Enabling A Chiplet Supply Chain

It is important to have a clear definition of who is supplying what to whom and how to resolve issues.


Chiplets have been in the news quite a bit lately. A chiplet-based architecture offers several advantages that chip designers can benefit from as they bring out new products to the market. Over the years, system designers have integrated more and more functions into a system on chip (SoC). As a result, the size of SoCs keeps increasing. Even though SoCs provide several advantages in performance, they come with a very big drawback. The drawback is that as the die size keeps increasing, the yield of the chip takes a significant hit. Some of the latest SoCs today are almost reaching the reticle size. Such a large die size typically results in very poor yield for the product. Chiplets provide the solution with smaller die sizes.

The need for a chiplet architecture

Some of the other advantages of using a chiplet architecture is that it can provide the same benefits of a system on a chip but without spinning out a whole new chip. Each tape-out for the latest process node can cost millions of dollars. Package-level integration today can become the new SoC with different dies and a scalable solution. Furthermore, a chiplet-based design’s performance can be much better than individual discrete chips on a board. It may be comparable to an SoC in performance, where it offers lower power, lower bit error rates and higher bandwidth when compared to a discrete solution on a board. See figure 1.

Fig. 1: An open chiplet platform on a package. Source: UCIe Consortium.

A chiplet also reduces time to market for a solution. System designers can use different dies from different process nodes and different technologies in a chiplet architecture. This flexibility is not available in an SoC. A chiplet-based architecture also allows use of the most appropriate technology for a given solution without the complications of putting together different technologies on the same die. Using different dies from different suppliers can also reduce development cost since it allows the use of readily available, off the shelf designs rather than the integration of a new product. Typically, it also results in a better yield compared to a larger SoC. Many times, such a solution is also customizable. So, for different requirements, customers can use or tweak the solution for the best performance. There are different types of solutions available in the market for a chiplet architecture. For example, a chiplet can be substrate based (figure 2a), silicon bridge based (figure 2b), interposer based (figure 2c) or a redistribution layer (RDL) based design (figure 2d).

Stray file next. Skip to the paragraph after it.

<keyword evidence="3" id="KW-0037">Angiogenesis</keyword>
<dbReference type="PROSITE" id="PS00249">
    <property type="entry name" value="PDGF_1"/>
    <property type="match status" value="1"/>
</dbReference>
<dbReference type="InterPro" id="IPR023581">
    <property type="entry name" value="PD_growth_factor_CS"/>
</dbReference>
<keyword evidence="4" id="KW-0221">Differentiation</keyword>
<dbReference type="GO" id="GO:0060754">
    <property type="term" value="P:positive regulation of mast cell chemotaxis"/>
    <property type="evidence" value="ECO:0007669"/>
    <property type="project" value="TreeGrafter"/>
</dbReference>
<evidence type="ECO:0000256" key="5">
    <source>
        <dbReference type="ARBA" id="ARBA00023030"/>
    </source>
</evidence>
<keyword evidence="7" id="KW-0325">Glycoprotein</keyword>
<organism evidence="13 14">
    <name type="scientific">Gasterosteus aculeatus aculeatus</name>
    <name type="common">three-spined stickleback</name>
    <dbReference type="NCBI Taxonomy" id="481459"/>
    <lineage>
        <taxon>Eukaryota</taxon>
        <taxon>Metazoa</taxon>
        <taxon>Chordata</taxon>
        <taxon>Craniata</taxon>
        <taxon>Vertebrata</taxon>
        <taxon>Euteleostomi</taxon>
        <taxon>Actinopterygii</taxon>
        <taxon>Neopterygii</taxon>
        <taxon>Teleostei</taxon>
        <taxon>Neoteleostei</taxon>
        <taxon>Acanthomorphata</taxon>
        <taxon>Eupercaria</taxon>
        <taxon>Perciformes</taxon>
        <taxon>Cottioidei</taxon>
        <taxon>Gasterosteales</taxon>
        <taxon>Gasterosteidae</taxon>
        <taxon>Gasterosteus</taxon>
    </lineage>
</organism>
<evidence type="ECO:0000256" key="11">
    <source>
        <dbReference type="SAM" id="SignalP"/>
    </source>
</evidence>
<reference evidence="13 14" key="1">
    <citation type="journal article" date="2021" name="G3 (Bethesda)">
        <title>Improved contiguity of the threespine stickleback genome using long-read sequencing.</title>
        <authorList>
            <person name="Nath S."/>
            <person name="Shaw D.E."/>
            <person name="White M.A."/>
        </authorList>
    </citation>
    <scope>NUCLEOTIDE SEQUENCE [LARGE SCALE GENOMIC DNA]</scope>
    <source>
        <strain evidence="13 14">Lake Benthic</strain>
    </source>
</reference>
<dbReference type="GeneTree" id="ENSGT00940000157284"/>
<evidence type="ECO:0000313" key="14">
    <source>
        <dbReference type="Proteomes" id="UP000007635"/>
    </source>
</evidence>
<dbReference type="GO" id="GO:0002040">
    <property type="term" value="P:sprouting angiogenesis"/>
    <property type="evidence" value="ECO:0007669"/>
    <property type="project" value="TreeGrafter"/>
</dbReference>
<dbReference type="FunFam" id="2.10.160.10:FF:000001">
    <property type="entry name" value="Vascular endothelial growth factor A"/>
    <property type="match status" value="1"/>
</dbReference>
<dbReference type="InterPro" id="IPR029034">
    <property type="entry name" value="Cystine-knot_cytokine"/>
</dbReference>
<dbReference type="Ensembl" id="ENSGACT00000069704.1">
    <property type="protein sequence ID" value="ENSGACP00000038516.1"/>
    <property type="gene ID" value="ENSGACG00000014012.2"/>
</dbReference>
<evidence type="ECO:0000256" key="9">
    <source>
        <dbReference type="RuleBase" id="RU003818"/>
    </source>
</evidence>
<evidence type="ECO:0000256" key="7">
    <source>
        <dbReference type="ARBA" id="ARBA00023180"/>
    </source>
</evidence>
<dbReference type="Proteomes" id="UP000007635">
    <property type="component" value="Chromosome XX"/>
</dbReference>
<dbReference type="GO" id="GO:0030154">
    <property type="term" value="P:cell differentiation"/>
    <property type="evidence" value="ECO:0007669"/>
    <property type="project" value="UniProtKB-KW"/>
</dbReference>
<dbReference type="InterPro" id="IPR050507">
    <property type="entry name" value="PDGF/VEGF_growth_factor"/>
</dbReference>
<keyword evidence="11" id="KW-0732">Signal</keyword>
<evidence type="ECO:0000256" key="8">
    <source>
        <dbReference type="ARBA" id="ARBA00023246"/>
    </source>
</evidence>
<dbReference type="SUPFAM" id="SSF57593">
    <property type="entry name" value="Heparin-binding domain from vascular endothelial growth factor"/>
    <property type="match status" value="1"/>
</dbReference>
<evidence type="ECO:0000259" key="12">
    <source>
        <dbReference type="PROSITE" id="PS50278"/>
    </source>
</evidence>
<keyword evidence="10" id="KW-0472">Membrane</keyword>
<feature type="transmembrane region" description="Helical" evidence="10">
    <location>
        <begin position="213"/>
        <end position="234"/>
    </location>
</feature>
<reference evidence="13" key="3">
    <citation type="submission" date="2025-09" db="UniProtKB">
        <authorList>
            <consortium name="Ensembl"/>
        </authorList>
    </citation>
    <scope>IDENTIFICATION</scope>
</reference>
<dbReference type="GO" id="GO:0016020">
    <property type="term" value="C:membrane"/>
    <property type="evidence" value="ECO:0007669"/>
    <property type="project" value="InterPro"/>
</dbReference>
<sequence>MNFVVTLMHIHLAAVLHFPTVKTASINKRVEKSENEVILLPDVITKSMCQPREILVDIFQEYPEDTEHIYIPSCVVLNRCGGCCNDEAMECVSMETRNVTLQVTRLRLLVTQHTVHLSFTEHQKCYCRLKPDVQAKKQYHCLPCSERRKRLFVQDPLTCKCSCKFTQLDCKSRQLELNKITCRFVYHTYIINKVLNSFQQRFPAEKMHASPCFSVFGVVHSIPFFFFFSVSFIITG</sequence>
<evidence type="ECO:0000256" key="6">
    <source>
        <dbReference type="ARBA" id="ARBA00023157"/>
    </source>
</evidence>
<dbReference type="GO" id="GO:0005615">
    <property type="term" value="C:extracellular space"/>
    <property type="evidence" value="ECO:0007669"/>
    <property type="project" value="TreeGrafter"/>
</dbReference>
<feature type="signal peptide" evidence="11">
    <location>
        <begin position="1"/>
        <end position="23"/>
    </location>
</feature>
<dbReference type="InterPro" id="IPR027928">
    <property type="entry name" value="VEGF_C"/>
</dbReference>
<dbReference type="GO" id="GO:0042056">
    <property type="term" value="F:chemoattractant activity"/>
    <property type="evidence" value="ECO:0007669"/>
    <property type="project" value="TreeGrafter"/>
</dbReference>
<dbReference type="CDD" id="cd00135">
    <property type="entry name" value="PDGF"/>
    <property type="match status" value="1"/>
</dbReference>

Fig. 2: Different chiplet design approaches. Source: UCIe Consortium.

Challenges associated with chiplets

A chiplet architecture is not necessarily a panacea for chip designers. It comes with its own set of challenges. Any time one design team configures a heterogeneous solution with several different sources of silicon and someone else does the assembly, it is a challenge to assign ownership of the whole solution. Any such solution also needs to be simulated, which includes different process nodes – perhaps different silicon technologies and assembly processes all altogether. When integrated device manufacturers (IDMs) design their own multi-chip modules (MCMs), they have control over the location of the I/Os and the way routing is done between the two chips. In case of chiplets, the interface and I/Os between different suppliers may not be optimized for power or noise. Standardization of interfaces will be instrumental in adoption of these building blocks and the success of this approach to build new products.

More and more suppliers are getting concerned about security aspects of their products. With an IDM, installing security measures is manageable, since access to testing and assembly sites can be limited. For chiplets, it is much harder to ensure secure procedures, since there are many more players involved in the manufacturing process and more touch points along the way.